Medication Reconciliation Post-Discharge

The percentage of discharges from any inpatient facility (e.g. hospital, skilled nursing facility, or rehabilitation facility) for patients 18 years and older of age seen within 30 days following discharge in the office by the physician, prescribing practitioner, registered nurse, or clinical pharmacist providing on-going care for whom the discharge medication list was reconciled with the current medication list in the outpatient medical record. This measure is reported as three rates stratified by age group:
Reporting Criteria 1: 18-64 years of age
Reporting Criteria 2: 65 years of age
Total Rate: All patients 18 years of age and older

Date Reviewed: November 19, 2017

Measure Info

MIPS 046 NQF 0097 CMS 046 NQF Endorsed
Measure Type
Measure Steward
National Committee for Quality Assurance
Clinical Topic Area
Care Coordination

Care Setting
Data Source
Electronic Health Records
Paper Medical Records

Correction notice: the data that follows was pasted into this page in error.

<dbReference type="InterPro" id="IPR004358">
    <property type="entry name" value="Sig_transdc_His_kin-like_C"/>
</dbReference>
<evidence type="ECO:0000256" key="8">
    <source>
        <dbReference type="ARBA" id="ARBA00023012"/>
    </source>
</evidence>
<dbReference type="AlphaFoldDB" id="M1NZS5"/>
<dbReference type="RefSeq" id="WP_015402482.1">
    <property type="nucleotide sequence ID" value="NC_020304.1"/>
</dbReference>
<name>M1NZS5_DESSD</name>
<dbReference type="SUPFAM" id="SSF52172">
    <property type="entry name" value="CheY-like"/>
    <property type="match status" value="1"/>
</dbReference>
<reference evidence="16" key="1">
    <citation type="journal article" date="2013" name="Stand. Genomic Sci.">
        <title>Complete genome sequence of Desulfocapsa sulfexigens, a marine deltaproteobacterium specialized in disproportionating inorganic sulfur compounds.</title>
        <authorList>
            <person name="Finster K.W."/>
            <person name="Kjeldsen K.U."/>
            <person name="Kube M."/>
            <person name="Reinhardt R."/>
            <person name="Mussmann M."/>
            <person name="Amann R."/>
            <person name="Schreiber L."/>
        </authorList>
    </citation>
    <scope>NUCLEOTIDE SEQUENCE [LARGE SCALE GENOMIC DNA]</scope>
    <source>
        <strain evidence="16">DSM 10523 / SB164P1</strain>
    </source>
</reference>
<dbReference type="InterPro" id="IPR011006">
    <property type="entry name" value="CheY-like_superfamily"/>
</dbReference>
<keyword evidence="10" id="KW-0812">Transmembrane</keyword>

ACP does not support QPP measure 046: "Medication Reconciliation Post-Discharge." Implementation can help to eliminate medication errors that may occur during transitions of care and will not promote over- or underuse and timely reconciliation of discharge medication lists will likely benefit patient outcomes. Also, the measure ties clinical outcomes to the appropriate unit of analysis (patients who were discharged from an inpatient facility AND seen within 30 days of discharge: individual clinician). While developers cite a significant performance gap at the health plan level, individual clinicians are currently 90% compliant with this measure. However, participation results from the 2013 PQRS reporting year do not necessarily represent performance on a national level. While this is a commendable measure concept, there is insufficient evidence to support this as an accountability measure. Interventions intended to improve medication reconciliation processes at patient discharge have not necessarily resulted in improved quality outcomes. This is a “check the box measure.” Adherence to a medication reconciliation process does not necessarily improve medication management outcomes. A more appropriate measure may incentivize a standardized, methodological approach to reconciliation that would improve the medication management process. Furthermore, the numerator specifications exclude clinicians who are capable of reconciling medication lists (e.g., pharmacy technician) and excluding practitioners could limit the success of this measure from a health plan/integrated delivery system perspective. Finally, clinicians may encounter interoperability barriers to data access. For example, if the prescribing clinician and the outpatient clinician use different EHRs, the outpatient clinician may have limited access to the discharge medication list during the outpatient visit.